Having trouble extrapolating from the lab to the world should not discourage behavioural researchers. Indeed, the very difficulty of replicating lab results demonstrates the power of subtle changes in cues, which creates opportunities for future research that potentially uncovers new processes and cues and the reasons for limits to familiar ones.
In a story familiar to psychology students, Clever Hans (der kluge Hans in German) was a turn-of-the-20th-century-horse that appeared capable of doing maths — but only for its trainer. It was a comparative biologist and psychologist Oskar Pfungst, who traced the horse’s apparent abilities to detect subtle (and perhaps unwitting) cues in the trainer’s body language. That discovery — the “Clever Hans” effect — helped spur research into nonverbal communication.
Conversely, if nothing affects an effect, it is hard to learn how it works. My colleagues and I once experienced a maddeningly robust result that turned out the same way, no matter how we varied the experimental conditions.
We were studying how people assess the limits to their own knowledge. A typical research item would be: “Is absinthe (a) a liqueur or (b) a precious stone? Choose the correct answer. Now give the probability, from 50% to 100%, that your answer is the right one.” We ran the study in many ways. But whatever we tried, the most important variable was always how difficult the questions were. People tend to be overconfident with hard questions and underconfident with easy ones.
It took studies that disrupted this pattern to suggest its sources. For example, asking subjects to think about why they might be wrong found that people are unduly swayed by reasons supporting their chosen answers and do better when they stop to think. Giving people aggregate feedback (“You’ve been wrong 20% of the time when you’ve been 100% confident”) revealed patterns that did not emerge naturally. Decision-making research, it turns out, is as complicated as the decisions it studies.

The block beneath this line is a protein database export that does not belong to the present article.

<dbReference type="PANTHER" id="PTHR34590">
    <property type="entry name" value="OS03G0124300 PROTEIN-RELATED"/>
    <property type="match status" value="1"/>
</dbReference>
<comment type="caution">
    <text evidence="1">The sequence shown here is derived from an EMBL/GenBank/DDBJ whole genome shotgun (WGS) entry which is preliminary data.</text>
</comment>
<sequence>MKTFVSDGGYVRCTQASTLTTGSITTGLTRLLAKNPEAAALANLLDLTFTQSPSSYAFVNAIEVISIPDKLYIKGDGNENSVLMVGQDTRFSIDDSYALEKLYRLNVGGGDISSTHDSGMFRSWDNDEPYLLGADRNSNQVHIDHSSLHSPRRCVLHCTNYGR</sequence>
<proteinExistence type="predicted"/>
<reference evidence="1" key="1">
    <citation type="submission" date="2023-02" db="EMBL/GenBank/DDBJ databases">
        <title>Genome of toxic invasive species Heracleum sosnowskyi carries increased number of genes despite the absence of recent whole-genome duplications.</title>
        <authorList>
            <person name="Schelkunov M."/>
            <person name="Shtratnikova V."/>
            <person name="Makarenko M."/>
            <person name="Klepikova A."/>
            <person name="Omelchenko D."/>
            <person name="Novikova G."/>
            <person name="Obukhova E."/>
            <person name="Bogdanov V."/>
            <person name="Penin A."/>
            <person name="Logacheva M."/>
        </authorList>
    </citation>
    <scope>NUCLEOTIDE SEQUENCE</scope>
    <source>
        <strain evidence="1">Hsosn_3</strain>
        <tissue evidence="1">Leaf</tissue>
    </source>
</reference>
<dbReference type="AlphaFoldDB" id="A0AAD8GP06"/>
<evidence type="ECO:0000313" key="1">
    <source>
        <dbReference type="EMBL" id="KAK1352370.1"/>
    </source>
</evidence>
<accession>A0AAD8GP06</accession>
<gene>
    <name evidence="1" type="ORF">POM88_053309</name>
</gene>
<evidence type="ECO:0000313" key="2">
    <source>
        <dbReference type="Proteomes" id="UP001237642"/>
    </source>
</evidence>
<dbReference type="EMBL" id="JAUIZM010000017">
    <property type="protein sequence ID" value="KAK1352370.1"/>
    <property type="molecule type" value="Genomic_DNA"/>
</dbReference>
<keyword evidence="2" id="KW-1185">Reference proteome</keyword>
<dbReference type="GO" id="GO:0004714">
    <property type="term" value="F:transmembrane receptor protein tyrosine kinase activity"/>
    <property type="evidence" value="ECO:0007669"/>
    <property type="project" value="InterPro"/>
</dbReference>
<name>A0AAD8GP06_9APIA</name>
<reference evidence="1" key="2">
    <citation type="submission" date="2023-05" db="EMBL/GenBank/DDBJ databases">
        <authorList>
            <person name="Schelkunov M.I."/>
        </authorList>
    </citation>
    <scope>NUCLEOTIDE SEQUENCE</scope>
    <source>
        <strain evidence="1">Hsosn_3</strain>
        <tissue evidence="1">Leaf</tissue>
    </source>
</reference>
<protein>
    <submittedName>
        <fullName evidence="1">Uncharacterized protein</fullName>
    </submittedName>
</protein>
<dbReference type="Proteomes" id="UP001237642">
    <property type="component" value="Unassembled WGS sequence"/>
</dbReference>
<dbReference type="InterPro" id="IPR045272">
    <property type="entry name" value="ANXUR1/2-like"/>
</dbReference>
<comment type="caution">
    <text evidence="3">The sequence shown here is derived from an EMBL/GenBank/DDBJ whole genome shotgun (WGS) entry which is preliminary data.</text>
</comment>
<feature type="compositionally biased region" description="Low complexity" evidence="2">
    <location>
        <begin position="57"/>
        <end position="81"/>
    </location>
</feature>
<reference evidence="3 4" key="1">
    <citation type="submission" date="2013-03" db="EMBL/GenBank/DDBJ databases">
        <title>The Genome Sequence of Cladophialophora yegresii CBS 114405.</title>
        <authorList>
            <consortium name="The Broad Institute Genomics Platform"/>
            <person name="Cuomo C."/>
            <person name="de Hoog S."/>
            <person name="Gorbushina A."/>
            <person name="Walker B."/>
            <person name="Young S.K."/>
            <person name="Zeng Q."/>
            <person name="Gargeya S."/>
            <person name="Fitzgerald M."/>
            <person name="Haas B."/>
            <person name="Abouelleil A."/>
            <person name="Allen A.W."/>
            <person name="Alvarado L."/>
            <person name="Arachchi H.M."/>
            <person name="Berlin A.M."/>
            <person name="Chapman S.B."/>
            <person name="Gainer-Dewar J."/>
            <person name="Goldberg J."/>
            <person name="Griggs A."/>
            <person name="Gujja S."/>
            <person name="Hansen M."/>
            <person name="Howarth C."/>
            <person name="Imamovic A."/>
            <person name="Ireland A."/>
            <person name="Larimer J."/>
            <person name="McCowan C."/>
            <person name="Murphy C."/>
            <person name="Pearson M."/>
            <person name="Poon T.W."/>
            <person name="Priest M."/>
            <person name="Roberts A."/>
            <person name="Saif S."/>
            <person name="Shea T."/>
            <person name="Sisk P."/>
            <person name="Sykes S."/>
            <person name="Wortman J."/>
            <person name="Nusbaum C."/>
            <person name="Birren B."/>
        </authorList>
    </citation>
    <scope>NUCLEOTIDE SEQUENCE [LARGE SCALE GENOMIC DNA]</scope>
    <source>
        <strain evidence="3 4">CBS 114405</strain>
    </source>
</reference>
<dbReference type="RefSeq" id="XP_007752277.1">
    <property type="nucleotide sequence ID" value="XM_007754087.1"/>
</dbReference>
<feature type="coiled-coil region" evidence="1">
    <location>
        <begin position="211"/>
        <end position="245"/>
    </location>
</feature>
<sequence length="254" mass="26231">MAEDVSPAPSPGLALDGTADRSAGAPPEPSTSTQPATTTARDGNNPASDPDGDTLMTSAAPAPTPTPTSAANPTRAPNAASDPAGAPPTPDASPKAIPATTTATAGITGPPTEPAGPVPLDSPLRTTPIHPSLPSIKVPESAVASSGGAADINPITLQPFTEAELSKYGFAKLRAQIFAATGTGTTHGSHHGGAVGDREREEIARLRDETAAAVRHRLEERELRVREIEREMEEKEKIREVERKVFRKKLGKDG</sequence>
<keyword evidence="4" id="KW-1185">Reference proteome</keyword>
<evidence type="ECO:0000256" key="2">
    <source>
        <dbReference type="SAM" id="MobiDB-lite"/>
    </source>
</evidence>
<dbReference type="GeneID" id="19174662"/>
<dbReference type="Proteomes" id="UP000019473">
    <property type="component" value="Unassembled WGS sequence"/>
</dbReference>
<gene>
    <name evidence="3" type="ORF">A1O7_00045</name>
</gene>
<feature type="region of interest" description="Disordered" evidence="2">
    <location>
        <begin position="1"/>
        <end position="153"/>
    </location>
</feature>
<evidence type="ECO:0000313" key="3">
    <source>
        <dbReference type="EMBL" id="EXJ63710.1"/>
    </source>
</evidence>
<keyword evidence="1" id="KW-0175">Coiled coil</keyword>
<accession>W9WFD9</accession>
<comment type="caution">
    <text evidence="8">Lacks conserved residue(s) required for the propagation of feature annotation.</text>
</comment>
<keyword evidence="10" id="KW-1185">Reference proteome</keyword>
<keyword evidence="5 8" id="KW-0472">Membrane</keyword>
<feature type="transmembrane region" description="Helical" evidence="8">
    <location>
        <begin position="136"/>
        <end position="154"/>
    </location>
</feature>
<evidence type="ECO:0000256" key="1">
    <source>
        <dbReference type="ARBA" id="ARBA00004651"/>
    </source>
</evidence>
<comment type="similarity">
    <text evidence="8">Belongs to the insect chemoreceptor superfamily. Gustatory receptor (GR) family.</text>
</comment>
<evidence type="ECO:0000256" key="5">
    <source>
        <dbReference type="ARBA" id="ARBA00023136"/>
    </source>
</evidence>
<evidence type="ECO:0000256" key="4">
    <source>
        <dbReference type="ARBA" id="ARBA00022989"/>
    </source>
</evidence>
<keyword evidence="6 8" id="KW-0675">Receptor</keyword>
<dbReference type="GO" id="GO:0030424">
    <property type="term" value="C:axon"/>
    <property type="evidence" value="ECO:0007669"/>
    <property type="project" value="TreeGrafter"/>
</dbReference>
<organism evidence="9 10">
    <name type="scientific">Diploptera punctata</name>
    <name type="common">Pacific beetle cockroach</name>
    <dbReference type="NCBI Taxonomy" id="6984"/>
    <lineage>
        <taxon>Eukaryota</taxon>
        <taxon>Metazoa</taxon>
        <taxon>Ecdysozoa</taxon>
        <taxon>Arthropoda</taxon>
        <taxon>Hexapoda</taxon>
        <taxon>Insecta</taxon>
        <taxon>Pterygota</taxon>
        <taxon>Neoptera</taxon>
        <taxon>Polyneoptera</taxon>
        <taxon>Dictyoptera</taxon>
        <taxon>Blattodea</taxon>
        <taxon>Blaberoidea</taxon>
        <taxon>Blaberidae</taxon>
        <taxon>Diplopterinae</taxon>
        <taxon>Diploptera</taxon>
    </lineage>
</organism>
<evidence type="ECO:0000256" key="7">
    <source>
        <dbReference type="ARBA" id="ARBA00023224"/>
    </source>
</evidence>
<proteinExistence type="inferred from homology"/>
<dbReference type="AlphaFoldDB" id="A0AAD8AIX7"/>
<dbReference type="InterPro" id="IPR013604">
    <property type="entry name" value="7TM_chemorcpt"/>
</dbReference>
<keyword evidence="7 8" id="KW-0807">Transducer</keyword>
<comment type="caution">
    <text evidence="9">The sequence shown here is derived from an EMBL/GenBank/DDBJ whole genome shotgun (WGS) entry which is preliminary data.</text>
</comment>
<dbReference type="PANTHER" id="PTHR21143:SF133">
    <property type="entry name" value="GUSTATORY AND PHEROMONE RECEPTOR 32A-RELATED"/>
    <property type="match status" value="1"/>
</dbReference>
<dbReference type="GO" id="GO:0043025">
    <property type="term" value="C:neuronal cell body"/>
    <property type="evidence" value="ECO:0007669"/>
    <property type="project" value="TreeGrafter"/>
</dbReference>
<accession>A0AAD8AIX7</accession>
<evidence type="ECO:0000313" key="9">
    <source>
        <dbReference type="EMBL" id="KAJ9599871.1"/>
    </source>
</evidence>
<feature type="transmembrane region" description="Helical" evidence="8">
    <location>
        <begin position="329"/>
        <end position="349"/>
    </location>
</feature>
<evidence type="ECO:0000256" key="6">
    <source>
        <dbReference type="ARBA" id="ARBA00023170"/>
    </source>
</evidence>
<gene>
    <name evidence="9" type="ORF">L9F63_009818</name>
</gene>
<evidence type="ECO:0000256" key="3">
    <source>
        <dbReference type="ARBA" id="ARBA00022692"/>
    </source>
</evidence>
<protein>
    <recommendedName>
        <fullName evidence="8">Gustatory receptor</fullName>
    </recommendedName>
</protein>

What, then, is the public to make of those behavioural studies that find their way onto news sites and sometimes go viral? In terms of informing personal or public policy decisions, learning about any research should be to the good. It shouldn’t hurt to know something about how, say, plate size can signal how much is normal to eat, or how anger can blind us to reasons for our problems other than the source of our ire.
But neither should we expect too much from these discoveries. No single factor is the whole story for any decision, and expecting more is a formula for failure, as a result of unwarranted faith in simplistic explanations or policies.
Like any other behaviour, over-the-top reporting can be explained in cognitive and motivational terms.
Cognitive explanations consider the effects of natural ways of thinking. For example, people tend to see events as more likely when those events are easily remembered or imagined. Reliance on this mental shortcut (known as the availability heuristic) is generally effective. But it can also produce biased judgments. Vivid crime reports can exaggerate a sense of danger. Creative news reports can make minor psychological effects highly imaginable. Scientists who see an effect every day can forget how skilled they are at creating it.
Motivational explanations consider the effects of desires on behaviour. Thus scientists and reporters may deliberately oversell their stories, perhaps arguing that their audiences expect hype and therefore know how to discount it. Or they may unwittingly be less critical of evidence that supports their story than of evidence that does not. They may even be succumbing to the temptation to imagine the results of studies that have yet to be conducted.
Good public policy cannot be based on intuition. Demands for evidence-based public policy must seek out research based on many studies, conducted in diverse settings, by scientists with different perspectives. Such complex collaborations, which pool evidence from multiple sources, are normal in engineering but uncommon in the social sciences. Without them, however, it’s impossible to give simple ideas the detailed attention needed to turn them into viable policies.
The ability of individual scientists to exercise control in lab settings allows them to produce vital insights into processes that affect how we make decisions. But to use those insights to improve decision-making in complex, real-world situations where such control is impossible, we will need to draw on the processes studied by many investigators. Without such collaborative research, disciplined by rigorous empirical evaluation, the nascent behavioural revolution in policy will fall short, failing to live up to its potential, and will become just another disappointing fad.